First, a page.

- Volkswagen introduced the Atlas Tanoak pickup truck concept at the New York International Auto Show on Wednesday.
- The truck can produce 276 horsepower, 266 pound-feet of torque, and accelerate from 0-60 mph in 8.5 seconds.
- While VW has no plans to produce the truck at the moment, it signals the company’s increased attention to the preferences of US consumers.
Volkswagen has made a serious effort to appeal to an American car market dominated by SUVs and pickups in the past year.
And on Wednesday, the automaker unveiled the Atlas Tanoak, a pickup truck concept that signals the company’s increased attention to the preferences of US consumers.
The dual-cab, short-bed pickup truck debuted at the New York International Auto Show. Volkswagen has no plans to produce the vehicle at the moment, though the company indicated in a press release that it would consider a production version of the concept based on the response it receives.
The Atlas Tanoak has a 3.6-liter V6 FSI engine, eight-speed automatic transmission, and VW’s 4Motion all-wheel-drive system. The vehicle’s engine can produce 276 horsepower, 266 pound-feet of torque, and accelerate from 0 to 60 mph in 8.5 seconds. At 214.1 inches, it’s 15.8 inches longer than VW’s Atlas SUV, and its 9.8-inch ground clearance is two inches higher than the Atlas.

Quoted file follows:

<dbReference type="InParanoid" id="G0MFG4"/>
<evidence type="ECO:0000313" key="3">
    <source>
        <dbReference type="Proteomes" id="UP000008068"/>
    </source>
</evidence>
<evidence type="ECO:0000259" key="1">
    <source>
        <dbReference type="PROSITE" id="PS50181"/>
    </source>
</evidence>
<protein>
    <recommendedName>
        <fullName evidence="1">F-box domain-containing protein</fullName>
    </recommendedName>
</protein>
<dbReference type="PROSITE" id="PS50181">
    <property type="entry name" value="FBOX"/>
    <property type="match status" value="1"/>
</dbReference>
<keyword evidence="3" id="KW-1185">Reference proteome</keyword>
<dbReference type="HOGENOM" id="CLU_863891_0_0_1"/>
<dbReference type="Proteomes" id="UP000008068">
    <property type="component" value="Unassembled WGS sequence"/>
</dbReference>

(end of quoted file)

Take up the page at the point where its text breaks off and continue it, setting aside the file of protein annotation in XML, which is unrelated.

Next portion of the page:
On the inside, the vehicle can seat five passengers. Most interior settings are controlled digitally through a touchscreen infotainment system.
The Atlas Tanoak is the second concept Volkswagen has revealed this week, after it unveiled the Atlas Cross Sport concept on Tuesday. The Atlas Cross Sport is a smaller version of the Atlas SUV, which was introduced in 2017 for the 2018 model year. Volkswagen also redesigned its Tiguan compact SUV and eliminated the Touareg mid-size SUV for the 2018 model year.
Before revamping its SUV lineup, Volkswagen had struggled to make headway in the US market due to its reliance on smaller passenger cars, a strategy that was successful in Europe, Asia, and South America, but didn’t align with American preferences for larger vehicles.